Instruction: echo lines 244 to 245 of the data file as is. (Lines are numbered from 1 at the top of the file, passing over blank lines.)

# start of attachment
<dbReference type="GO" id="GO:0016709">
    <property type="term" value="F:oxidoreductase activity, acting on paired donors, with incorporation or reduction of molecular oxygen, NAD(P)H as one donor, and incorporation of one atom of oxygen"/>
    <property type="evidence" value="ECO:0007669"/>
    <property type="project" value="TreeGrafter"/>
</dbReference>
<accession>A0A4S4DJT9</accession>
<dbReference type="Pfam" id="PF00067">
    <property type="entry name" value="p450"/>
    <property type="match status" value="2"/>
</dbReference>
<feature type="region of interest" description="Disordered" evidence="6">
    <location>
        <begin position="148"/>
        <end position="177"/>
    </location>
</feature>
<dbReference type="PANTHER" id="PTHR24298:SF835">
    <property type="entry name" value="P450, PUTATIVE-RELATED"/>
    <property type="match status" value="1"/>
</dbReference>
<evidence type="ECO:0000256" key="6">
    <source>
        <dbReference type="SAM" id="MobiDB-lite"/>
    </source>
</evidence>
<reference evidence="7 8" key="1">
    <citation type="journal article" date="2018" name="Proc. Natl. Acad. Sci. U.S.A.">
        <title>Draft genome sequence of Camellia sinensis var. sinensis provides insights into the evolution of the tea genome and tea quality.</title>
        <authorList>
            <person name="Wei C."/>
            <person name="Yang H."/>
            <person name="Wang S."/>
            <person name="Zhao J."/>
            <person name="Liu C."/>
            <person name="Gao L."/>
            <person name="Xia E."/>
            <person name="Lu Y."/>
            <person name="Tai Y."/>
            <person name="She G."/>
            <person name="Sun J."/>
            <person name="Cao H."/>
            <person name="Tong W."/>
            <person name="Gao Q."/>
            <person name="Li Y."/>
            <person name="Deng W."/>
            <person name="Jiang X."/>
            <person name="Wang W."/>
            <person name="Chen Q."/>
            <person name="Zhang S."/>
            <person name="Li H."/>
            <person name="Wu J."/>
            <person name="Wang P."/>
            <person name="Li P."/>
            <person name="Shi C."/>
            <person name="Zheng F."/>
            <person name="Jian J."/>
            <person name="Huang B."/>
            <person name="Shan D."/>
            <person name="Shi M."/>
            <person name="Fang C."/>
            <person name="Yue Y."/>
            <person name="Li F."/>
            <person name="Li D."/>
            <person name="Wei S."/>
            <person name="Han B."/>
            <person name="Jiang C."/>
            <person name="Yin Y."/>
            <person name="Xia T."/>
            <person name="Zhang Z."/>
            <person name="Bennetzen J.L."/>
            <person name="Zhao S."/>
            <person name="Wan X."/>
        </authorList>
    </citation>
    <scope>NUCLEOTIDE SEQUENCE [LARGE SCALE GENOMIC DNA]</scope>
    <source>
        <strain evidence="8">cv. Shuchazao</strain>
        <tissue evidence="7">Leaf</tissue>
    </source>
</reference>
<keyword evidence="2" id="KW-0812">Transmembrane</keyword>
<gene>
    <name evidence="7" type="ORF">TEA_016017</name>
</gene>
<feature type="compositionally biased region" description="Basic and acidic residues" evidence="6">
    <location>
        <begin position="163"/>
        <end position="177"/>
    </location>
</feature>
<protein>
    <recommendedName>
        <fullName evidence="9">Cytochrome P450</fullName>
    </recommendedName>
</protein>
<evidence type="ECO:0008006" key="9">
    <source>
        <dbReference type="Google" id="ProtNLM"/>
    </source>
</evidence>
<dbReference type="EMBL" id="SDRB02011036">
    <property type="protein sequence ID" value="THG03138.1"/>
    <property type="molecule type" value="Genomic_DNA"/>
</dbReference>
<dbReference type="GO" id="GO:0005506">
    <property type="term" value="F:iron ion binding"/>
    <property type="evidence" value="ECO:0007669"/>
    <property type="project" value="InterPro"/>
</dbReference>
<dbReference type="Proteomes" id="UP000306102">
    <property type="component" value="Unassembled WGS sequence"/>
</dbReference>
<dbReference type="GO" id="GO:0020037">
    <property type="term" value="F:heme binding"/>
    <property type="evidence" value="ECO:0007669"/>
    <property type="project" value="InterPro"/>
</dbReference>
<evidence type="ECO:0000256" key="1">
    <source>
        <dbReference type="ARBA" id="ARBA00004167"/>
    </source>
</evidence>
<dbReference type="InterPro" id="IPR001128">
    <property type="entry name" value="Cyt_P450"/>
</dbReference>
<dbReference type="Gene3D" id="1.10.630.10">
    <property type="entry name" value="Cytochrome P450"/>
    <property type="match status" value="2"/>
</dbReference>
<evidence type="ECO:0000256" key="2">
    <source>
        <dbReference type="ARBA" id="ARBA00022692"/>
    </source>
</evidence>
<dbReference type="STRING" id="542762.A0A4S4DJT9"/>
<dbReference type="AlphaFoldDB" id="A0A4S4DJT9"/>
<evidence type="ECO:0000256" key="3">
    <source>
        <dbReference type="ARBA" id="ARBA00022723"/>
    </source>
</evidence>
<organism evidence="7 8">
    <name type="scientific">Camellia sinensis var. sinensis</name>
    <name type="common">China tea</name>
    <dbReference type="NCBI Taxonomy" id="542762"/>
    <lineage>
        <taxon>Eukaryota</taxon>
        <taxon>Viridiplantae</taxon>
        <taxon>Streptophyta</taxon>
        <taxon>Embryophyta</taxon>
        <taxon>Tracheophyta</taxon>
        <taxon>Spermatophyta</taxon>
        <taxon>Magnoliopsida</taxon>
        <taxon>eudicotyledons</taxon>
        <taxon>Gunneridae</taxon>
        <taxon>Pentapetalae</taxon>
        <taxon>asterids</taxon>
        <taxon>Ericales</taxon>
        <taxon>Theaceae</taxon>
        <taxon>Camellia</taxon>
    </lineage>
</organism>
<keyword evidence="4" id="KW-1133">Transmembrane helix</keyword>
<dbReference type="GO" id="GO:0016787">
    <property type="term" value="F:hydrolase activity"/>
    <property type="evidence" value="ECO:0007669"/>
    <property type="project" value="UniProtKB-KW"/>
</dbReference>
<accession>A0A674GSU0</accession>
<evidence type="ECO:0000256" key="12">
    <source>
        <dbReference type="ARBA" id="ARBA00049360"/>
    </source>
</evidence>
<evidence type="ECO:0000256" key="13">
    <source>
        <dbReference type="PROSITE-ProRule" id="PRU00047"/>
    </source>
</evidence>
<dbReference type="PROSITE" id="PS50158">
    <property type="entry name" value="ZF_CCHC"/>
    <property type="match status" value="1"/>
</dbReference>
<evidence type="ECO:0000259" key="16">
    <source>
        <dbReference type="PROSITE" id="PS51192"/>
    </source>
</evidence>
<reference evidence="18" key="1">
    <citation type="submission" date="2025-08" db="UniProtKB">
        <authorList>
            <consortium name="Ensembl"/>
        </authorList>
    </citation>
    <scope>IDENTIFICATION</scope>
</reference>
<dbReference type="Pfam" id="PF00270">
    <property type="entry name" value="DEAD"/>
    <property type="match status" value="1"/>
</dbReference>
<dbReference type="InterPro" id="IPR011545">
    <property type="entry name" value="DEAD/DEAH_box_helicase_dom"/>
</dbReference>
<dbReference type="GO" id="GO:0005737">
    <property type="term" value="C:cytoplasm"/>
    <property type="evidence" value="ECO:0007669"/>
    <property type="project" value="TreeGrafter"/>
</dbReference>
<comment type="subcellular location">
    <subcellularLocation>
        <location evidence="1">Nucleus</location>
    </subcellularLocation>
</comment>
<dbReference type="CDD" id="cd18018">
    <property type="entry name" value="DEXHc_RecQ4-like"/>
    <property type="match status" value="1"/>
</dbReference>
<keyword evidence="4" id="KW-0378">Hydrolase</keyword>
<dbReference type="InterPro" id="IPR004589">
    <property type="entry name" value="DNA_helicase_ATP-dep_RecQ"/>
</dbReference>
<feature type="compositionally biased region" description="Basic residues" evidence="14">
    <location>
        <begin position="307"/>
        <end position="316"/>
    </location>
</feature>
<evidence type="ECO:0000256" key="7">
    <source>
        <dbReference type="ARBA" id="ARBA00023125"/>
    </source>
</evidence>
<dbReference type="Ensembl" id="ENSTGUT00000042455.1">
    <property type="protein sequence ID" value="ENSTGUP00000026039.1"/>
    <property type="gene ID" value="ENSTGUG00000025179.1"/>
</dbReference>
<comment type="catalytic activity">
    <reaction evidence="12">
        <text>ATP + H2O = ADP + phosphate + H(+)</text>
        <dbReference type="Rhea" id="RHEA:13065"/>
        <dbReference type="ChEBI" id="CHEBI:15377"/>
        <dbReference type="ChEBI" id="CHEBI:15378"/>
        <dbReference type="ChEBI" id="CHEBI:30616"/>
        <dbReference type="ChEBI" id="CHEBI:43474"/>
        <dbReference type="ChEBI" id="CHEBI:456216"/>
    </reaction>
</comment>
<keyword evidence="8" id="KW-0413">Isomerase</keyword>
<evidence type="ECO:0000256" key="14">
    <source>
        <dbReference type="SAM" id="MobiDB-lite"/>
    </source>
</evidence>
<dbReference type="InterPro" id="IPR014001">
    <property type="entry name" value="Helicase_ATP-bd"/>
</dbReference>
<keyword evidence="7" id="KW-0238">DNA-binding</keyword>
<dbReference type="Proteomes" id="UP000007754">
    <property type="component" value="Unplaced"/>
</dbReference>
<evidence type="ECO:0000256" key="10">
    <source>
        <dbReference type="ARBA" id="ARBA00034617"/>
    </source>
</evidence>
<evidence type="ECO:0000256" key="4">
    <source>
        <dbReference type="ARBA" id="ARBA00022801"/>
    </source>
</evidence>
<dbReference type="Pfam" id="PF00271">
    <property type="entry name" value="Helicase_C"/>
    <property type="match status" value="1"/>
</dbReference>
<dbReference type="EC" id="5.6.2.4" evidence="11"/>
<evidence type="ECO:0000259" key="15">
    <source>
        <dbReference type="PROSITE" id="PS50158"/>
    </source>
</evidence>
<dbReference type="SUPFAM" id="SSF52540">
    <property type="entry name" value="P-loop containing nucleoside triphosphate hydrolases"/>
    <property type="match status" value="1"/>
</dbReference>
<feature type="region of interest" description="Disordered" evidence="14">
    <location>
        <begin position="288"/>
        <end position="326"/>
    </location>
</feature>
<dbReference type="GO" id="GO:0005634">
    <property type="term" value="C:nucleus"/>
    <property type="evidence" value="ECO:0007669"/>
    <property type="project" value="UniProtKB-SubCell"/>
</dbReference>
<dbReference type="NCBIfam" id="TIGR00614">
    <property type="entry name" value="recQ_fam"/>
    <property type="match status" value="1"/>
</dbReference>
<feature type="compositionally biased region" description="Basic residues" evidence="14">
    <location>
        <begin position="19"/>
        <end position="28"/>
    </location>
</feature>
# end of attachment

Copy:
        <dbReference type="ChEBI" id="CHEBI:43474"/>
        <dbReference type="ChEBI" id="CHEBI:456216"/>